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Hero Honda Splendor NXG - Launch sequence


This could have been big news. I mean on the same scale as Aliens Invade America, Bush says, ‘We Crushed Iraq, We Can Take ‘Em.’ It would have sped at the speed of light around the Earth and all the great motorcycling nations of the world would have sat up and listened. The incredulous reaction would have poured in from around the planet, ‘I can’t believe Hero Honda stopped the beloved old Splendor... I’ll miss the black stripe... Why?’ etc.

Fortunately, all of that is conjecture. As is the case with Hero Honda, the standard press conference question, ‘Will this model replace the old Splendor?’ (other examples include, what is the price?; R&D expenditure; sales targets; when is it available; can we eat the lunch now and what, no booze? Okay the last two are just attempts at levity and hold no soda). Sorry about that, Hero Honda clarified that the old Splendor would carry on and the NXG would wear Splendor badging, some new clothes, the new motor from the CD-Deluxe and as an option, alloy wheels.

We got to ride the Super Duper Splendor ++, er... NXG at the same Hero Honda Safety School in Gurgaon where we first rode the CBZ X-Treme. On a Splendor, the school’s fairly small network of roads seemed more to scale and truth be told, I enjoyed the morning spent in the saddle.
The NXG feels very light, and requires very little effort to get stuff done. The drum brake up front looks like a bit of an anachronism now, but works as advertised. The 5-spoke alloy wheels weigh the same as the spoked version and cost only Rs 1,000 more, which make them a great incremental upgrade.
The motor feels at ease, refined and certainly has good bottom end torque. I could roll back on the throttle in top gear at as low as 13 kph and it struggled but wouldn’t stall. The bottom bulge does reflect in the weaker top end, and the NXG begins to run out of breath as soon as you’re past 70 kph. But given that its primary customer will probably ride at about 40-50 kph at best, the bike feels quiet, sorted and yes, very much like a slightly updated new Splendor. Wearing a good tubular double cradle and 2.75-18 MRF tyres at both ends (What? No Mystery or Magic?), the Splendor feels – like the Super Splendor or the Glamour – capable, but neutral to hard cornering antics. Ride quality is great over sharp bumps and decent in general too.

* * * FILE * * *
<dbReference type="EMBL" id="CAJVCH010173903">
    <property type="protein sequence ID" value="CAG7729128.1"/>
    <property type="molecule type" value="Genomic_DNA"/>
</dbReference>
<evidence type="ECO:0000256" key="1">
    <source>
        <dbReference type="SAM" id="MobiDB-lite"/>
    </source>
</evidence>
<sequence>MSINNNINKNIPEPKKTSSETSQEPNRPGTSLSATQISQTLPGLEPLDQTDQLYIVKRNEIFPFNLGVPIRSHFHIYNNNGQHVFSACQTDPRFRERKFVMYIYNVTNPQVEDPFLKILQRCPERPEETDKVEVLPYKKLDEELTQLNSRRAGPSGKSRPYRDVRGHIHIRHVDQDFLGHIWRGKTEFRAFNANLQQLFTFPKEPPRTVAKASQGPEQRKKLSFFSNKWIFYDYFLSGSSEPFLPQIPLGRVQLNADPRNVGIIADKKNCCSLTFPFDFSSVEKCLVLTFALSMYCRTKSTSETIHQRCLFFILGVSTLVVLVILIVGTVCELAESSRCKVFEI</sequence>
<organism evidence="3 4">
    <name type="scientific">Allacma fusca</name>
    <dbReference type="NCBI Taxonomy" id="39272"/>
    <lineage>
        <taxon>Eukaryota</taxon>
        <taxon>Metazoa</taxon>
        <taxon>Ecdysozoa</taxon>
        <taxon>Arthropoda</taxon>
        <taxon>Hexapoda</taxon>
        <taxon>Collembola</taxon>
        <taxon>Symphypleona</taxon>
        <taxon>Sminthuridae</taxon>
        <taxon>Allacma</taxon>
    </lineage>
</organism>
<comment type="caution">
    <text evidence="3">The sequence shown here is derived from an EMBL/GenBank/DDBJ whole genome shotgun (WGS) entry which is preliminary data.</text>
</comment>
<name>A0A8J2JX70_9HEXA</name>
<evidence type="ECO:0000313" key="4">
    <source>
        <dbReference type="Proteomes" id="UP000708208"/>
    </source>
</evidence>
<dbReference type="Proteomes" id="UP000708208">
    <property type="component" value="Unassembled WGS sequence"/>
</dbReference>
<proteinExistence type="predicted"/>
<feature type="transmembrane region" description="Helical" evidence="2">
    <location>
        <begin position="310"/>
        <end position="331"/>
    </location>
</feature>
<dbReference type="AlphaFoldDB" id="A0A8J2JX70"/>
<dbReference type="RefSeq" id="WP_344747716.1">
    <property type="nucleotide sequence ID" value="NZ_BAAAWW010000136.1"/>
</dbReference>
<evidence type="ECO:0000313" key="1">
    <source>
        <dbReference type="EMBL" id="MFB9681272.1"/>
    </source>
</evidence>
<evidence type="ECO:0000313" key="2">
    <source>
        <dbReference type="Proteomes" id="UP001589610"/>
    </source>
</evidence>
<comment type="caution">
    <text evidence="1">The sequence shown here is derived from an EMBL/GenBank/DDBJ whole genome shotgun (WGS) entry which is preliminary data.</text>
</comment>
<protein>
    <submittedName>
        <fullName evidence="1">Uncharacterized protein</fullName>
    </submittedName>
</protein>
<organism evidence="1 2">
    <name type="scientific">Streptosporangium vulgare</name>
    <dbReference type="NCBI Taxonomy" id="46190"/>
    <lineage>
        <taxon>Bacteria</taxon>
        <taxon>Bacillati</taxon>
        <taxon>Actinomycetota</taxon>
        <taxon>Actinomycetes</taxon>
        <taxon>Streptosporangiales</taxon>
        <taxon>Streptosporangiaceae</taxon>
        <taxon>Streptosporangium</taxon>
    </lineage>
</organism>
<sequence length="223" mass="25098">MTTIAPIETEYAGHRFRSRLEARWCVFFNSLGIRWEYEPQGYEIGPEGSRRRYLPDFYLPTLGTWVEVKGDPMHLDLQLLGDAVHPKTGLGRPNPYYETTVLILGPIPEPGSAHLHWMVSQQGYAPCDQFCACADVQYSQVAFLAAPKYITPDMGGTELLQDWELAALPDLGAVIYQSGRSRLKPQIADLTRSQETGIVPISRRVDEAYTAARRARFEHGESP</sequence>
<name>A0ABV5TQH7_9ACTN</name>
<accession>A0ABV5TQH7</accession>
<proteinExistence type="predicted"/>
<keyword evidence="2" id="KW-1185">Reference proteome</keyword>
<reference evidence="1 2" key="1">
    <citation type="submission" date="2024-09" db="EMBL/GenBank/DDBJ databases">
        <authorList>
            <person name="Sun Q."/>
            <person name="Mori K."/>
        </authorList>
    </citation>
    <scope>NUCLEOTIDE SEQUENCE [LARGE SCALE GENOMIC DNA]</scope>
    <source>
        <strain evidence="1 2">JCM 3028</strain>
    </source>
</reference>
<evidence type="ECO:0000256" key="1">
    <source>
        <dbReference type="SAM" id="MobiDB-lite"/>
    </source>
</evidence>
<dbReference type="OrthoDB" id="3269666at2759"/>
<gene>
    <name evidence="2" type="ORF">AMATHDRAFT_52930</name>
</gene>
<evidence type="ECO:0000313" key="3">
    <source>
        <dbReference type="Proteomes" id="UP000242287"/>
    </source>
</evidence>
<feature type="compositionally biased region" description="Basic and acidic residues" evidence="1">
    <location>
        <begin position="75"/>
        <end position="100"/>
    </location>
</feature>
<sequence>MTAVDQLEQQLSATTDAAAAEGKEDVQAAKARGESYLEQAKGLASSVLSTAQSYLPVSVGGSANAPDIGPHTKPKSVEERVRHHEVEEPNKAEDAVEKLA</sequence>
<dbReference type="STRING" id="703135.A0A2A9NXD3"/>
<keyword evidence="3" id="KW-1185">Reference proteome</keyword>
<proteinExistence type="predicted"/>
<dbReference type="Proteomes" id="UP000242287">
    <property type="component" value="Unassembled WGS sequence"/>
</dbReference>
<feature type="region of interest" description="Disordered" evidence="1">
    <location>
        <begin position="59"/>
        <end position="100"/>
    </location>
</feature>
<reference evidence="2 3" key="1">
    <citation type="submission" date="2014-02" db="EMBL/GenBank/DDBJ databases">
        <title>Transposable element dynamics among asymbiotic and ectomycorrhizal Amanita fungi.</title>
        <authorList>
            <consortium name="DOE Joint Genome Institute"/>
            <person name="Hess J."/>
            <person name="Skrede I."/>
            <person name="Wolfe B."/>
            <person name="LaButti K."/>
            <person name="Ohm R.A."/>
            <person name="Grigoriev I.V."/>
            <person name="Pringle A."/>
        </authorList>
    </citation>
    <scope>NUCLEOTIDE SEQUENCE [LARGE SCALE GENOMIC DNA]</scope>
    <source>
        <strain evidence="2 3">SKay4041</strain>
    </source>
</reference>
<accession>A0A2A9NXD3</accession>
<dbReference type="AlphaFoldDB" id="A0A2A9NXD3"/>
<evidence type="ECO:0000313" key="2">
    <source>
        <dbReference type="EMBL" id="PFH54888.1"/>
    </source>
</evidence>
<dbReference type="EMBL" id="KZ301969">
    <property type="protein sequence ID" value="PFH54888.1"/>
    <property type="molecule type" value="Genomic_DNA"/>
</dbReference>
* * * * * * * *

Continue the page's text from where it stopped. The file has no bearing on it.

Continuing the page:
The new body panels are quite neat, the tank looks a little Caliber-ish from some angles, but the knee recesses are nice. I wonder why HH didn’t go the whole hog and give it a flush fitted gas tank cap, though. The sidepanel works better on the NXG with the black mass of the lockable black things under the tank too. Oh and the NXG has an aluminium grab rail.

Having buzzed about for a good morning’s worth, the impression I got was the Splendor NXG was a very clever product. It carried forward all of the best parts of the Splendor, and still managed to feel fresh and renewed, which is what Hero Honda were aiming to do with the NXG. Well, they’ve done it. I believe HH could have replaced the old   Splendor with the NXG in one fell swoop,but as they say, it ain’t broke...